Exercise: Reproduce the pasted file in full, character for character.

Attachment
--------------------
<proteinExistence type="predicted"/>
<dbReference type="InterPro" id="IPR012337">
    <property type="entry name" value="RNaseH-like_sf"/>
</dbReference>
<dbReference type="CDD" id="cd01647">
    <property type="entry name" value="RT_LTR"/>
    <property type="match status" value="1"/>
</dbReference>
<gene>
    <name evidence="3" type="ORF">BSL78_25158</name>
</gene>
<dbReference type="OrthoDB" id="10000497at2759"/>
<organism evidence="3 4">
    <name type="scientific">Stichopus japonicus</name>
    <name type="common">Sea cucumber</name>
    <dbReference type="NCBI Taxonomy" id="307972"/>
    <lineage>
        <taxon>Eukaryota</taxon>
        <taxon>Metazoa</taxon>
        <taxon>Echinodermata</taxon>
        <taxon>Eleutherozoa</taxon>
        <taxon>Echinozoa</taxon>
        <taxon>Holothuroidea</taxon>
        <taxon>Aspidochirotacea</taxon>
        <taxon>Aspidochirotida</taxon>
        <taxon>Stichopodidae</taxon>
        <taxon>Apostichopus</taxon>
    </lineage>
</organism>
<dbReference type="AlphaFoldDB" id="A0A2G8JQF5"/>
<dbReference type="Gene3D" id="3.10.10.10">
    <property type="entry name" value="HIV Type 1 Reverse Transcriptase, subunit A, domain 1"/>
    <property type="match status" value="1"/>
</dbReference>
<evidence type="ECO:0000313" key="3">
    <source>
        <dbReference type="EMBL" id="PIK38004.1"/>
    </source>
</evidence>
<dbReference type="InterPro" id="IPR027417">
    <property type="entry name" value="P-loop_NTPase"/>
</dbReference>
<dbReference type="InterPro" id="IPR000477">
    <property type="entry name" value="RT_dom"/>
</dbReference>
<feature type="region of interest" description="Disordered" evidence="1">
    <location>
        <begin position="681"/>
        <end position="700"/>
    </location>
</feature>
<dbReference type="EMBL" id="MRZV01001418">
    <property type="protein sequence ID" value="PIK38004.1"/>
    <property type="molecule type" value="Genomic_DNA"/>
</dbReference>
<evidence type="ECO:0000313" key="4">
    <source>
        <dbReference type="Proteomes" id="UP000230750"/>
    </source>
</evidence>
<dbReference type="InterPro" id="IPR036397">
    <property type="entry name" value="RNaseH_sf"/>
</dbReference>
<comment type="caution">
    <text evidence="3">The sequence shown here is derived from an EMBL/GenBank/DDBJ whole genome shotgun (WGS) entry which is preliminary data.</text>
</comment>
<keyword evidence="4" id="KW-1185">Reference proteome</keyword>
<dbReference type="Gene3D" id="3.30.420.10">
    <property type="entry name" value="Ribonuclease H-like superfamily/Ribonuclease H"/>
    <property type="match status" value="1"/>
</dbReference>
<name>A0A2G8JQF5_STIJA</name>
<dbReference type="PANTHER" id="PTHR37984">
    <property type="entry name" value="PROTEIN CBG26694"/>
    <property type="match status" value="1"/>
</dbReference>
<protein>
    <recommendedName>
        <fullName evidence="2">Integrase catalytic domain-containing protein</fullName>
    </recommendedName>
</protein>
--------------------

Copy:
<proteinExistence type="predicted"/>
<dbReference type="InterPro" id="IPR012337">
    <property type="entry name" value="RNaseH-like_sf"/>
</dbReference>
<dbReference type="CDD" id="cd01647">
    <property type="entry name" value="RT_LTR"/>
    <property type="match status" value="1"/>
</dbReference>
<gene>
    <name evidence="3" type="ORF">BSL78_25158</name>
</gene>
<dbReference type="OrthoDB" id="10000497at2759"/>
<organism evidence="3 4">
    <name type="scientific">Stichopus japonicus</name>
    <name type="common">Sea cucumber</name>
    <dbReference type="NCBI Taxonomy" id="307972"/>
    <lineage>
        <taxon>Eukaryota</taxon>
        <taxon>Metazoa</taxon>
        <taxon>Echinodermata</taxon>
        <taxon>Eleutherozoa</taxon>
        <taxon>Echinozoa</taxon>
        <taxon>Holothuroidea</taxon>
        <taxon>Aspidochirotacea</taxon>
        <taxon>Aspidochirotida</taxon>
        <taxon>Stichopodidae</taxon>
        <taxon>Apostichopus</taxon>
    </lineage>
</organism>
<dbReference type="AlphaFoldDB" id="A0A2G8JQF5"/>
<dbReference type="Gene3D" id="3.10.10.10">
    <property type="entry name" value="HIV Type 1 Reverse Transcriptase, subunit A, domain 1"/>
    <property type="match status" value="1"/>
</dbReference>
<evidence type="ECO:0000313" key="3">
    <source>
        <dbReference type="EMBL" id="PIK38004.1"/>
    </source>
</evidence>
<dbReference type="InterPro" id="IPR027417">
    <property type="entry name" value="P-loop_NTPase"/>
</dbReference>
<dbReference type="InterPro" id="IPR000477">
    <property type="entry name" value="RT_dom"/>
</dbReference>
<feature type="region of interest" description="Disordered" evidence="1">
    <location>
        <begin position="681"/>
        <end position="700"/>
    </location>
</feature>
<dbReference type="EMBL" id="MRZV01001418">
    <property type="protein sequence ID" value="PIK38004.1"/>
    <property type="molecule type" value="Genomic_DNA"/>
</dbReference>
<evidence type="ECO:0000313" key="4">
    <source>
        <dbReference type="Proteomes" id="UP000230750"/>
    </source>
</evidence>
<dbReference type="InterPro" id="IPR036397">
    <property type="entry name" value="RNaseH_sf"/>
</dbReference>
<comment type="caution">
    <text evidence="3">The sequence shown here is derived from an EMBL/GenBank/DDBJ whole genome shotgun (WGS) entry which is preliminary data.</text>
</comment>
<keyword evidence="4" id="KW-1185">Reference proteome</keyword>
<dbReference type="Gene3D" id="3.30.420.10">
    <property type="entry name" value="Ribonuclease H-like superfamily/Ribonuclease H"/>
    <property type="match status" value="1"/>
</dbReference>
<name>A0A2G8JQF5_STIJA</name>
<dbReference type="PANTHER" id="PTHR37984">
    <property type="entry name" value="PROTEIN CBG26694"/>
    <property type="match status" value="1"/>
</dbReference>
<protein>
    <recommendedName>
        <fullName evidence="2">Integrase catalytic domain-containing protein</fullName>
    </recommendedName>
</protein>